California and New York Set $15 Minimum Wage Precedent

By

Robert Barclay

| Apr 11, 2016

In 2014 SeaTac, Washington became the first city to enact the nation’s highest minimum wage of $15 per hour. Since then, other cities including Los Angeles have set courses to achieve the $15-per-hour standard. On the state front, however, things remained stagnant until California and New York both hiked their minimum wage to match SeaTac’s.

California’s law at a glance

On April 4th, California Gov. Jerry Brown signed a bill that will increase the state’s minimum wage requirement for employers of 26 or more employees to $15 per hour by Jan. 1, 2022. Employers with 25 or fewer employees will have to comply a year later, by Jan. 1, 2023.

Currently, California’s minimum wage is $10 per hour regardless of the size of a company’s workforce. For employers with 26 or more employees, for the next two years, a 50-cent increase will occur annually with $10.50 and $11.00 being the standard in 2017 and 2018, respectively. Each January 1 thereafter the increase will happen in $1 increments until 2022 when the $15.00 benchmark will be achieved.

For companies employing 25 or fewer employees, the requirement will occur in the same increments but with a one-year delay. The first increase to $10.50 will not occur until January 1, 2018, with $11.00 becoming the standard on January 1, 2019. From there, each January 1 will bring a $1.00 per hour increase until January 1, 2023 when the $15.00 benchmark will be met.

Under the legislation, the governor has the discretion to pause the increases, depending on economic or budgetary conditions.

New York’s law at a glance

Also on April 4th, New York Gov. Andrew Cuomo signed a statewide bill, gradually raising the minimum wage from $9 to $15 over the course of a couple years and endorsing a 12-week paid family leave program. New York’s new minimum wage law sets varying minimum wage standards according to geographical location within the state.

Minimum wage increase:

  • For large businesses in New York City employing 11 or more employees, the minimum wage requirement will increase to $11.00 beginning December 31, 2016, with subsequent $2.00 increases occurring each year until the $15 standard is met on December 31, 2018.
  • For small businesses in New York City employing 10 or fewer employees, the minimum wage will rise to $10.50 on December 31, 2016, with subsequent $1.50 increases annually until the $15.00 level is achieved on December 31, 2019.
  • For businesses located in Nassau, Suffolk and Westchester counties, the minimum wage requirement will increase to $10 on December 31, 2016 with annual $1 increases until the $15 level is achieved on December 31, 2021.
  • For businesses in other areas of the state, the minimum wage requirement will be set at $9.70 on December 31, 2016, and $0.70 annual increases will occur until a level of $12.50 is reached on December 31, 2020. After 2020 the minimum wage will be increased to a level of $15 per hour according to a schedule set at that time by the Division of Budget and the state Department of Labor.

12-week paid family leave

Once fully enacted, New York’s 12-week paid family leave policy will be the most comprehensive program on a state level in the nation. Essentially, employees will qualify for 12 weeks of paid family leave when:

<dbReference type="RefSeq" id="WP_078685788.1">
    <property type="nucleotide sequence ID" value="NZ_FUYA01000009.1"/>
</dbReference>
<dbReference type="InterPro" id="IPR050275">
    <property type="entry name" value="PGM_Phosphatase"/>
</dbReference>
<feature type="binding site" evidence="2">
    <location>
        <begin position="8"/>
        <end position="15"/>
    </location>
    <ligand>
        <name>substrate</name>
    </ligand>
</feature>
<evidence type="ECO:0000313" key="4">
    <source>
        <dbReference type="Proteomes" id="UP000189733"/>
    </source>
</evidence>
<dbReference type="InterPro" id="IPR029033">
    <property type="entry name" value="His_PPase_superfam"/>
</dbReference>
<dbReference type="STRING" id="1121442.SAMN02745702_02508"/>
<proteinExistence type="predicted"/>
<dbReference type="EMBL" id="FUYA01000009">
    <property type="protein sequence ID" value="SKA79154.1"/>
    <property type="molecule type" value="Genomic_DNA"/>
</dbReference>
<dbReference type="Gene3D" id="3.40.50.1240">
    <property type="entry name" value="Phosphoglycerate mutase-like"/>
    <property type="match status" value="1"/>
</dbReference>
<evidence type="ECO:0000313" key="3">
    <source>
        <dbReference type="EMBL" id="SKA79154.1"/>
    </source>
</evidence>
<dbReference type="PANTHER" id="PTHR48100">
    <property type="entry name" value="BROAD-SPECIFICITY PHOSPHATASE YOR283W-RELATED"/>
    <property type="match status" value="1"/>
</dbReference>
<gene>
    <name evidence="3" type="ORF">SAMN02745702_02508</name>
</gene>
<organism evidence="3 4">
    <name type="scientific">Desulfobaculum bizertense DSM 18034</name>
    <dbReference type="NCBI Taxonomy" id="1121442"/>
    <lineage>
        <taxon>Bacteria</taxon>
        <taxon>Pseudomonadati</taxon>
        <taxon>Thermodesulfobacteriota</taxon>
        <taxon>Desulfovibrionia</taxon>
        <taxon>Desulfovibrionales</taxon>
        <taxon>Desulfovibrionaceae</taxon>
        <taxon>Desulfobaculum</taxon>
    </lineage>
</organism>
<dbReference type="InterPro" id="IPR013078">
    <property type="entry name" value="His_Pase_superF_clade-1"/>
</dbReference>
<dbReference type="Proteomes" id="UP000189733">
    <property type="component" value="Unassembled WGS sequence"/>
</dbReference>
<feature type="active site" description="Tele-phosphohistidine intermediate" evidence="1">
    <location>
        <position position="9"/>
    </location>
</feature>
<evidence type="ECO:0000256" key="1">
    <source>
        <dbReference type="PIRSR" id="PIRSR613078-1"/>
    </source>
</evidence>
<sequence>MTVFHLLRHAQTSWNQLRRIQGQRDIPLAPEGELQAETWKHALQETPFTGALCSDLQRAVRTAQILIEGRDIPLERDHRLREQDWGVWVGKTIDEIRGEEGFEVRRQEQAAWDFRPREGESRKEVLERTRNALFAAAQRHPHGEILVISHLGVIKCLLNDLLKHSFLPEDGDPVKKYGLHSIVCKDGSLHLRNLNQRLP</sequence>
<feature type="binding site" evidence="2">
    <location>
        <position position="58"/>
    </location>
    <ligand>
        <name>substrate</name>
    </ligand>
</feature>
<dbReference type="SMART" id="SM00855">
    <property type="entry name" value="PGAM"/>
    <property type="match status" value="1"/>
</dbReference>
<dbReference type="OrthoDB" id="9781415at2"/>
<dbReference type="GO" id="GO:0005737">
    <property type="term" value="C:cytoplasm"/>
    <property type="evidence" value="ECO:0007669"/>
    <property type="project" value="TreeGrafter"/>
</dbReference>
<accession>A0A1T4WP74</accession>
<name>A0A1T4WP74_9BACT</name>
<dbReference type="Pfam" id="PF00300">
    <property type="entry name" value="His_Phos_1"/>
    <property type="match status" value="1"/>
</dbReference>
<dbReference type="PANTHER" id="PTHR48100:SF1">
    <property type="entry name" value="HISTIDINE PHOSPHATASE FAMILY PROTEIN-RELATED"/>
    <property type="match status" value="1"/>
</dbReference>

• caring for an infant,
    • looking after a family member who has a serious health condition, or
    • taking care of family matters because someone was called to active military service.

The benefit schedule will occur incrementally, with employees becoming eligible for up to eight weeks of benefits of 50% of the employee’s average weekly wage in 2018. Benefits will increase according to a set schedule to a level of 12 weeks of paid family leave at 67% of their average weekly wage in 2021.

To pay for this, New York will begin withholding a tax from employee wages to fund this increase on January 1, 2018, so there will be no cost to the employer.

Response from other states

With major states on both coasts now setting the state minimum wage bar at $15 per hour, the obvious question is: Will other states follow?

The gradual increase toward $15 thus far has eluded other states, but this week’s news creates a tremendous momentum for other states to follow. It bears noting that some states have increased their minimum wage, although not on a scale quite as aggressive.

What the increase means for employers

Employers in states or cities with minimum wage surges must pay employees according to the new laws. Increases happening on a gradual basis will need special attention, so remain diligent in keeping aware of these ever-changing requirements.

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About the Author

Robert Barclay

Robert Barclay has been the Tax Research Team Lead at Paycom since 2012, and has been instrumental in such company projects as the development of its Affordable Care Act compliance product, implementation of geolocation services and redesign of Form W-2. He joined Paycom in 2011, bringing more than 20 years of experience with the capital markets consulting practices of Ernst & Young in Memphis, Tenn., and Birmingham, Ala.; and Causey Demgen & Moore in Denver, Colo. A native Oklahoman, Barclay is a graduate of Rhodes College in Memphis, where he played football as linebacker.

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